Blog post by Sam Lehman
It’s a sign of the times when the Family Court and Federal Circuit Court decide to launch their very own official YouTube channels – we’re definitely in the digital age! These channels aim to provide informational ‘how to’ videos to the public, allowing the unrepresented to more easily navigate the court system.
It’s a savvy idea and one that couldn’t have come at a better time – with the courts receiving over 31,000 divorce applications each year that lack legal representation, anything that alleviates the mounting pressure on the already backlogged system is a welcome relief.
In a recent media release, the Family Court of Australia has acknowledged that aspects of the divorce process, such as serving documents, can cause confusion to self-represented parties. It’s no surprise then that ‘How to apply for a divorce: serving divorce papers’ was the first video to be uploaded on both YouTube channels.
The first but hopefully not the last, more videos are expected to be uploaded and all will provide a free service aimed at improving understanding of court processes and the ability to perform pre-trial procedures or similar. It’s clear that more needs to be done however, as since the original videos went live there’s been no more activity – the channels will only become viable tools if given the constant support they require.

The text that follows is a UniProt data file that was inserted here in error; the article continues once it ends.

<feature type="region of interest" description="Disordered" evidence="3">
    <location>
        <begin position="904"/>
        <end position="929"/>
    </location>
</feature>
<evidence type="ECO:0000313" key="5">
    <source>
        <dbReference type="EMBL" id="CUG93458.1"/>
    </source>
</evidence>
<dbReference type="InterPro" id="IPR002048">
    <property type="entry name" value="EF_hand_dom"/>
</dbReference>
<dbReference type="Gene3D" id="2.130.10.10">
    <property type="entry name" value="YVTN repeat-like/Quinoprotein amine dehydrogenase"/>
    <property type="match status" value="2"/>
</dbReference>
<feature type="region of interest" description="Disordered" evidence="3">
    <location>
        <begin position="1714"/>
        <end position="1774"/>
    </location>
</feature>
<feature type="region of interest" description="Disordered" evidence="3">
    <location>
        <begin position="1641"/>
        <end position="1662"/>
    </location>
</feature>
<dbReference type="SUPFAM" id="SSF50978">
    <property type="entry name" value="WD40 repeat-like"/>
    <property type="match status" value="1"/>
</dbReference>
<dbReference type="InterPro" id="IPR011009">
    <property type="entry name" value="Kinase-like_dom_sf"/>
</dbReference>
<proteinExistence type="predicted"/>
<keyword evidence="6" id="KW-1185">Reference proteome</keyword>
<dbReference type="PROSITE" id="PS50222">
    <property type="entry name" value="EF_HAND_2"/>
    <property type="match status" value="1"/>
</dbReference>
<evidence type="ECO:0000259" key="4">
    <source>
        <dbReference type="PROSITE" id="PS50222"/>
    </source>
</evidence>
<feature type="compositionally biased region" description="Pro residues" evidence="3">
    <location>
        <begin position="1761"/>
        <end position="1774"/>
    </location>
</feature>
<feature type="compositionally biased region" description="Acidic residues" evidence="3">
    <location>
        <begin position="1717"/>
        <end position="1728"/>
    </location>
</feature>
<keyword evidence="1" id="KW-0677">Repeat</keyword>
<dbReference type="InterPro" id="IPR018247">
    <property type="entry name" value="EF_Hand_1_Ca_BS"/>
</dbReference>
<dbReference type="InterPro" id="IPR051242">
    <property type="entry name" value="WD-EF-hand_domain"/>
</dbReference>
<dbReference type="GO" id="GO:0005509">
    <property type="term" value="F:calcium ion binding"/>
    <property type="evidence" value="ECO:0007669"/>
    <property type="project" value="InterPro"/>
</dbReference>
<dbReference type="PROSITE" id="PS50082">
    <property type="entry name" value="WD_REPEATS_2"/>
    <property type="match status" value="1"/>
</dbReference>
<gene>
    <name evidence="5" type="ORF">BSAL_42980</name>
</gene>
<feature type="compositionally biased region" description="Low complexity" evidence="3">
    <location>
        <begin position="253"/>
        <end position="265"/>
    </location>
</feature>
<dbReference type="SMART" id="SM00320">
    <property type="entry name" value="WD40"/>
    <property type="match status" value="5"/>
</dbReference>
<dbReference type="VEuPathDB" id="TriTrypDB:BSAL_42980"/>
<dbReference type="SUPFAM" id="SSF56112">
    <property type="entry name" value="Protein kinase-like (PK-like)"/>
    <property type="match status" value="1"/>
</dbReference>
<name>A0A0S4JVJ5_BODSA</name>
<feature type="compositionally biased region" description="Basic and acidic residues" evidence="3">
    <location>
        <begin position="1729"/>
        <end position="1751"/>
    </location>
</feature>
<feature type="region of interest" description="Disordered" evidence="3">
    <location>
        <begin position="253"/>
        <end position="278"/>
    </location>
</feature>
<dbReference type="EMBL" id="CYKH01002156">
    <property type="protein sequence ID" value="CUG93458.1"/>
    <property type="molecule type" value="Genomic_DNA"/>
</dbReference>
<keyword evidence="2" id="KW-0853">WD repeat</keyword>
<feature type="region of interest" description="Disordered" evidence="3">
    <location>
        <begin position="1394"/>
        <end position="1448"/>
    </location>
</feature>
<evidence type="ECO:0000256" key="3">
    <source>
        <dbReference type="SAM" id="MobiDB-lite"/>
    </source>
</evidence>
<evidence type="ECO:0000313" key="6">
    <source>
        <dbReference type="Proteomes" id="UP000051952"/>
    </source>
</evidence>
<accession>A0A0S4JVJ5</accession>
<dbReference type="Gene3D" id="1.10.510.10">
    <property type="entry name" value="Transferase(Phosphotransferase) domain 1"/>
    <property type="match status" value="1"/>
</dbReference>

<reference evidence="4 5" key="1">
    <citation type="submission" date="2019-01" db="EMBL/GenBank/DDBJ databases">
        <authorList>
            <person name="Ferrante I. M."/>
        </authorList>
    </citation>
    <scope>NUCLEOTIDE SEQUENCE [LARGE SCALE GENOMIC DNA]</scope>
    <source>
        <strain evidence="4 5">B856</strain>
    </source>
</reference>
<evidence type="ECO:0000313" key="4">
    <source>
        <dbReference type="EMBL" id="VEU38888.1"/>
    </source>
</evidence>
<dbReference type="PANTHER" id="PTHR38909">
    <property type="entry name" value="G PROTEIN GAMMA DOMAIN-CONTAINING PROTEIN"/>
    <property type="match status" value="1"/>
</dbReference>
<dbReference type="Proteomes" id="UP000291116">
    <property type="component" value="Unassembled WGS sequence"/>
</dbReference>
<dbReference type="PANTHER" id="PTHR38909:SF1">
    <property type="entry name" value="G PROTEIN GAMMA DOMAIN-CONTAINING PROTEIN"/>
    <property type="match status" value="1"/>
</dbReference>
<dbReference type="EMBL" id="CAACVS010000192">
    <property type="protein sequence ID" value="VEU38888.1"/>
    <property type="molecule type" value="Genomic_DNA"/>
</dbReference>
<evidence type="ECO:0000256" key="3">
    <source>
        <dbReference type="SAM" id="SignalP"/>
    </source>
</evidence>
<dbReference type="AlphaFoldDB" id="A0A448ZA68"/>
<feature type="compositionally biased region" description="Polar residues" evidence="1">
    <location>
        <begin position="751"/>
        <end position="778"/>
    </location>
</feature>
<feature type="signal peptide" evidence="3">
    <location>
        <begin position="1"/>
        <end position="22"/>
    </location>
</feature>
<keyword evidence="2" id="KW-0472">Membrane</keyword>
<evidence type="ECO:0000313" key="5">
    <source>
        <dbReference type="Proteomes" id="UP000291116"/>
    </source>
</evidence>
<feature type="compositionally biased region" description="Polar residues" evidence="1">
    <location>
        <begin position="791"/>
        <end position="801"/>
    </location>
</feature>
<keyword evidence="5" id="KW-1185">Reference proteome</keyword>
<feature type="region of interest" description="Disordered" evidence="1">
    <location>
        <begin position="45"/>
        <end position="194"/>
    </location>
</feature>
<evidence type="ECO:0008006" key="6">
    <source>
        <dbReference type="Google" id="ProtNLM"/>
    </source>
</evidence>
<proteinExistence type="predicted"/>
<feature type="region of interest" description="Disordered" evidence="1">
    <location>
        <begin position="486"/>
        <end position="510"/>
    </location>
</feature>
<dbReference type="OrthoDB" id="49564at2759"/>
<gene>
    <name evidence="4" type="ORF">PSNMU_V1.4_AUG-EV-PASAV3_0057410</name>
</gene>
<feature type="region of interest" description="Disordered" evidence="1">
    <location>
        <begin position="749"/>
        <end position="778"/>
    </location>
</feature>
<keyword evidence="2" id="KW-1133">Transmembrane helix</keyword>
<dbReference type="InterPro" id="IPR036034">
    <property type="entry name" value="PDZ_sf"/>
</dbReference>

Nevertheless, the move to YouTube reflects the prominence of visual and online media in contemporary society and is a clever way to tap into the zeitgeist. Indeed, more and more people are computer literate and are using Internet platforms such as YouTube, Facebook and Twitter among others to consume digital information – to not tap into the aether in this manner would be a missed opportunity.
The YouTube channels introduce a novel approach of explaining family law systems, and are an untapped and potentially valuable resource for family lawyers too (if admittedly low on content at the present). They offer an engaging alternative to the kits that the Family Law Courts website already provides to assist with the preparation of court documents, making the court process even more transparent and accessible.
In retrospect, it’s not a particularly surprising move – the Family Court has been abuzz on Twitter since late 2012. You can find them @FamilyCourtAU.
The new YouTube channels are the logical next step and help to make key information more accessible. Next up, Facebook?